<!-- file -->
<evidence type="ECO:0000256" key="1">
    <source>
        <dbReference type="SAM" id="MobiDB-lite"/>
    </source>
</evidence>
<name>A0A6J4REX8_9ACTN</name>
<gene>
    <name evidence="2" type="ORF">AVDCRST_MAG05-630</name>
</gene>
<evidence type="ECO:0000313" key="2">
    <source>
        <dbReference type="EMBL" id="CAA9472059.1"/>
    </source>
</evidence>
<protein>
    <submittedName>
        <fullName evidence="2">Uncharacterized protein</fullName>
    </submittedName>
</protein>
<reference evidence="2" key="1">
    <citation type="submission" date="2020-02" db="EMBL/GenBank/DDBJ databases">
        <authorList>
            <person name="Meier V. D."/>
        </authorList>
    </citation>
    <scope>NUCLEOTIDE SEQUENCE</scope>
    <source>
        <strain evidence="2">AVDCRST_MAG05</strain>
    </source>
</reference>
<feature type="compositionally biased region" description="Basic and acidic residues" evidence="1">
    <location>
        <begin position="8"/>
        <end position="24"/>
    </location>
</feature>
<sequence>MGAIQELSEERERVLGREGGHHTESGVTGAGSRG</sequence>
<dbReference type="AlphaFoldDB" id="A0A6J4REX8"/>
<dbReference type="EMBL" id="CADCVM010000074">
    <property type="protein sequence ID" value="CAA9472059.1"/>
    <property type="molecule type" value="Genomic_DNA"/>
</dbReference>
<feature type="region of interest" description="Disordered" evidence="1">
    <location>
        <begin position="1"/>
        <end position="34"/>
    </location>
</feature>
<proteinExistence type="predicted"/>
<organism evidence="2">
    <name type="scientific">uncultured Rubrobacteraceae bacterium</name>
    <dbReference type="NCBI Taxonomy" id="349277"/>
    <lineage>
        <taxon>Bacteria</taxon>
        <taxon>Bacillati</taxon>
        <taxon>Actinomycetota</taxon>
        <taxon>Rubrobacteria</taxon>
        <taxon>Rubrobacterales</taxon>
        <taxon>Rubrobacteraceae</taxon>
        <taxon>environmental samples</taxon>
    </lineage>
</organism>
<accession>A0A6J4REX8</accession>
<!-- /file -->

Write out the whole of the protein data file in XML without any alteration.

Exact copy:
<evidence type="ECO:0000256" key="1">
    <source>
        <dbReference type="SAM" id="MobiDB-lite"/>
    </source>
</evidence>
<name>A0A6J4REX8_9ACTN</name>
<gene>
    <name evidence="2" type="ORF">AVDCRST_MAG05-630</name>
</gene>
<evidence type="ECO:0000313" key="2">
    <source>
        <dbReference type="EMBL" id="CAA9472059.1"/>
    </source>
</evidence>
<protein>
    <submittedName>
        <fullName evidence="2">Uncharacterized protein</fullName>
    </submittedName>
</protein>
<reference evidence="2" key="1">
    <citation type="submission" date="2020-02" db="EMBL/GenBank/DDBJ databases">
        <authorList>
            <person name="Meier V. D."/>
        </authorList>
    </citation>
    <scope>NUCLEOTIDE SEQUENCE</scope>
    <source>
        <strain evidence="2">AVDCRST_MAG05</strain>
    </source>
</reference>
<feature type="compositionally biased region" description="Basic and acidic residues" evidence="1">
    <location>
        <begin position="8"/>
        <end position="24"/>
    </location>
</feature>
<sequence>MGAIQELSEERERVLGREGGHHTESGVTGAGSRG</sequence>
<dbReference type="AlphaFoldDB" id="A0A6J4REX8"/>
<dbReference type="EMBL" id="CADCVM010000074">
    <property type="protein sequence ID" value="CAA9472059.1"/>
    <property type="molecule type" value="Genomic_DNA"/>
</dbReference>
<feature type="region of interest" description="Disordered" evidence="1">
    <location>
        <begin position="1"/>
        <end position="34"/>
    </location>
</feature>
<proteinExistence type="predicted"/>
<organism evidence="2">
    <name type="scientific">uncultured Rubrobacteraceae bacterium</name>
    <dbReference type="NCBI Taxonomy" id="349277"/>
    <lineage>
        <taxon>Bacteria</taxon>
        <taxon>Bacillati</taxon>
        <taxon>Actinomycetota</taxon>
        <taxon>Rubrobacteria</taxon>
        <taxon>Rubrobacterales</taxon>
        <taxon>Rubrobacteraceae</taxon>
        <taxon>environmental samples</taxon>
    </lineage>
</organism>
<accession>A0A6J4REX8</accession>